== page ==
For those of us who started our careers out in the early days, there was very little reference material available, and most of what we had was based on things that came out of the military and colleges. Books are only the tip of the iceberg though. Subscribe to magazines and periodicals, news letters, forums, rss feeds, blogs and anything else you can think of.

Be discriminating in what you choose to draw from at this stage, but be open to the plethora of insights and new ideas that you can take away from these resources.

Writing: Write every day! Writing will accomplish two things (more really, but we’ll just focus on two for now). First, it makes you a better writer. If there is one skill that will serve you more than any other in the field of information security, it’s the ability to write – and write well.

Writing also forces you to do research and consider your own position on a particular subject. It helps you to draw from your experiences, cultivate your ideas, and express them to others. That last part is important, because you should write with your audience in mind; expecting someone to read it at some point.

When you set your thoughts down in the written word, it gives other people the chance to share in your knowledge – not just by consuming the information, but by providing feedback that may help you give more substance to your original concept. There is simply no other way for me to fully convey the importance of writing – make it a priority and you’ll benefit greatly.

Teaching: Teach others what you’ve learned. What can possibly be better than writing as a means of personal and professional development? You guessed it - Teaching! While this particular option isn’t for everyone, it should still be considered at some point, and tried at least once.

There is a great deal of truth in the old adage that teaching is the best way to learn. Teaching others requires you to put even more thought into whatever it is you are trying to share, and forces you to explore different ways of communicating the material you plan to cover. Along the way, you’ll learn a few more things about the topic, about the process, about communicating, and about yourself – it’s almost a law of nature.

If you don’t think teaching is right for you, there are a few ways to get around that, but ultimately it comes down to competence, confidence, and communication. If you can bring these “3 C’s” together on any topic you know – then you’re ready to teach.

Involvement: Participate in the growth of your profession. It may be attending local security association meetings, taking part in a public works project, writing a book, giving a lecture at your children’s school, assisting in the development of a new standard, having coffee with someone interested in what you do, and so on. The range of options is nearly limitless because there are always opportunities available for contributing to the profession – you don’t even need to look very hard to find them.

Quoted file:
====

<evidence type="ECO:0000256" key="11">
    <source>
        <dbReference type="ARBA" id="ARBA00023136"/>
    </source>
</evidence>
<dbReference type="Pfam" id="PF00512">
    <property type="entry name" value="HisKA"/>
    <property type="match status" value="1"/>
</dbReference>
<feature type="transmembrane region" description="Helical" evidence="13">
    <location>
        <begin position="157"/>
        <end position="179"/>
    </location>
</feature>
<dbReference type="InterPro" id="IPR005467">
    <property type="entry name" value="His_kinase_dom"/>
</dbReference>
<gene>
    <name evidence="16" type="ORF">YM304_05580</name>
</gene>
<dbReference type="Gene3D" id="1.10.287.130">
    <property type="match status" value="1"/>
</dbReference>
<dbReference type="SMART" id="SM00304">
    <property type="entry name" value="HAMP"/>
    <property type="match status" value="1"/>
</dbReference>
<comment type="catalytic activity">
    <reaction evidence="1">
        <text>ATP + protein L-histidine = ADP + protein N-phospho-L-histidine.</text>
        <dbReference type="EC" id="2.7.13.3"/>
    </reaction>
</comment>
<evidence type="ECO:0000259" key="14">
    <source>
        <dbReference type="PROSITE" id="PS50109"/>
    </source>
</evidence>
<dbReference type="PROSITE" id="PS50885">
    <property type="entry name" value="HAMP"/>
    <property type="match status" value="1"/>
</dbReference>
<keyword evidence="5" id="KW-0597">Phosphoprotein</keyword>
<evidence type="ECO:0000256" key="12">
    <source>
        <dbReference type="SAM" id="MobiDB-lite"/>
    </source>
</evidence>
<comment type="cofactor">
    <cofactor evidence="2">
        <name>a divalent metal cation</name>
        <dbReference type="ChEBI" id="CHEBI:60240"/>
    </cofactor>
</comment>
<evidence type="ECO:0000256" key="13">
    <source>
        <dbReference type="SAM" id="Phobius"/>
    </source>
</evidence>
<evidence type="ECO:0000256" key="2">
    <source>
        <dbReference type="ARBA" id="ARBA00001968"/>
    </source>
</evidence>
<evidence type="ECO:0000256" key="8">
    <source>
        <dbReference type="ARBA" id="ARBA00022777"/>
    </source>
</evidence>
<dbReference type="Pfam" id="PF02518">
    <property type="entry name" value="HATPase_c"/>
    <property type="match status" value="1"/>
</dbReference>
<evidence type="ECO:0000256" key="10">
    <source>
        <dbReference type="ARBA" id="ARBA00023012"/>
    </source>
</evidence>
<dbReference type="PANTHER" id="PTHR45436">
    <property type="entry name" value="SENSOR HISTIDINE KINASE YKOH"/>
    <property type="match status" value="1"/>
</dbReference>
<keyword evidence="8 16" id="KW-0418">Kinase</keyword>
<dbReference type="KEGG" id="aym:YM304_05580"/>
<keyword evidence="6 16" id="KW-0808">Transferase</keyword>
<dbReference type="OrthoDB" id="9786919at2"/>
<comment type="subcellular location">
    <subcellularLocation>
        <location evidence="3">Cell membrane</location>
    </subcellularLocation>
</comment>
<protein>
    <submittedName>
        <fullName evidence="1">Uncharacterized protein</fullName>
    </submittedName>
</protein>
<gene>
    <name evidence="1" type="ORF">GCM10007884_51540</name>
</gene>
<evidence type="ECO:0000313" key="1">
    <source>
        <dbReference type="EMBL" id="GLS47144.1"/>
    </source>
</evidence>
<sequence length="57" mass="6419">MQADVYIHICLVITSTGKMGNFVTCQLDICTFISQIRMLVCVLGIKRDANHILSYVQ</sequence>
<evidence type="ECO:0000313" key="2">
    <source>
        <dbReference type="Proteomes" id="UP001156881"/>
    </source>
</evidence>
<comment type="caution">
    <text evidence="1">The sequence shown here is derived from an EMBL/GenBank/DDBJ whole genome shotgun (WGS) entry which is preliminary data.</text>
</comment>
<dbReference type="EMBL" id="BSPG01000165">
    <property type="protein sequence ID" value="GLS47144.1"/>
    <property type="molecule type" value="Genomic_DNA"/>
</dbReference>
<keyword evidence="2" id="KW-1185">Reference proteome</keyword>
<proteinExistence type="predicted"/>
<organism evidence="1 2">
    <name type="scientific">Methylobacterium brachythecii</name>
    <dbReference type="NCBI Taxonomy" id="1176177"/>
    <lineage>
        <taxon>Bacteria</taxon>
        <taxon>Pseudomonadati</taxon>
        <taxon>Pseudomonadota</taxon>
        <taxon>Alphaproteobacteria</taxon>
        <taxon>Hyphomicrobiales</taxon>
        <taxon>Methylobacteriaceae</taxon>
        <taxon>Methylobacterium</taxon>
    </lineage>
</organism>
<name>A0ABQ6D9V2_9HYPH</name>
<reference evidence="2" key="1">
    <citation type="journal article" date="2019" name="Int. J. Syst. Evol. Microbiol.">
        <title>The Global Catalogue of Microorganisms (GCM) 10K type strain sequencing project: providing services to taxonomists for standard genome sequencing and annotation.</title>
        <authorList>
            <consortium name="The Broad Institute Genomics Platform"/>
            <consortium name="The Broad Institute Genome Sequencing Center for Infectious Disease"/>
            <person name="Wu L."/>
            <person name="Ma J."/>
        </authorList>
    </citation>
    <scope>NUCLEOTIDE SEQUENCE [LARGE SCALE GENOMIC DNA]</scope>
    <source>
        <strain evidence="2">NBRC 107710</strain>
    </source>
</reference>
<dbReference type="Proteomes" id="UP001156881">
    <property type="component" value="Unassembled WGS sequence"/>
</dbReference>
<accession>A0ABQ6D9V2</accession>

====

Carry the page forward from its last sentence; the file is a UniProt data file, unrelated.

Information security is an incredibly diverse field. It is also a relatively new profession if you discount its long history in government and academia. As a developing professional discipline there are a number of challenges we are struggling with – we still have a lot of growing up and getting smart to do. By actively participating in the security community and making a contribution, you’re doing your part to make life better and easier for all of us.

Recognition
: Earn the respect and admiration of your peers. If you are doing everything outlined in this article (and doing it well) recognition will come in due time. It is not something that you should set out with as a goal though; it’s something that must be earned. As you do more and more to increase your knowledge and skills, share what you learn along the way, and make an active contribution to the profession, your peers will take notice.

While recognition does indeed serve as its own reward, there are other tangibles that may come with it – many professional associations and even a few security companies have formal awards they give out at certain times. If you really stand out as a pioneer in the field or demonstrate outstanding commitment to the profession, you may find yourself in the running for one of these awards.

Again - you should never start with the expectation that you’ll be an award winning expert in the field, but if you work hard enough and do the right things, it’s a perk to look forward to at some point down the road.

Certification: The dreaded “C” word. I left certification for last, and with good reason. Nothing stirs up debates on what it takes to be a security professional more than the subject of certifications.

As I mentioned in my original post (slightly modified here), “I for one believe that someone with the appropriate background, skills to demonstrate their expertise, and a desire to succeed would simply take the time to ante up and get certified as a professional responsibility”.

While I still believe that certifications are an important part of being a well-rounded security professional, I am not so sure I can support them as a professional responsibility any longer. There are a few (like the CISSP) that I would wholeheartedly recommend to enthusiastic individuals that want to pursue them, but for the most part there are simply too many to keep track of these days.

I’ll be addressing certifications in a separate article, but for now my parting words on the subject are: figure out the direction you want your career to grow in, research the certification programs that best support your goals, decide on one or two that really matter, and go get certified – it certainly can’t hurt.

Rinse and Repeat: Now for the last part – doing it all again, and again, and again. If there is one fundamental truth about being a security professional, it’s that things change every day. Sometime it’s literally minute by minute, second by second. If you can’t handle change, you simply won’t succeed in this profession no matter how many of the things from this list you decide to do.

Practice living in a state of continuous renewal, or “sharpening your saw” as Stephen Covey describes in his book ‘The 7 Habits of Highly Effective People’. It is essential to your long term career.

So there you have it – a fully defined (and slightly modified) working model for “Competence-in-Depth". Let’s recap:

Competence-in-depth is a professional development model that helps build well-rounded security practitioners capable of handling the many challenges we face in the digital age. It includes (in no particular order):

• Formal Education (school)
• Professional Education (training)
• Hands on Learning (daily exposure)
• Experience (long-term exposure)
• Reading (self-learning)
• Writing (sharing your experiences)
• Teaching (course instruction)
• Involvement (professional associations)
• Recognition (awards)
• Certification (milestones)
• Again, and
• Again, and
• Again

 The next steps are yours...

Cross-posted from SecureITExpert.com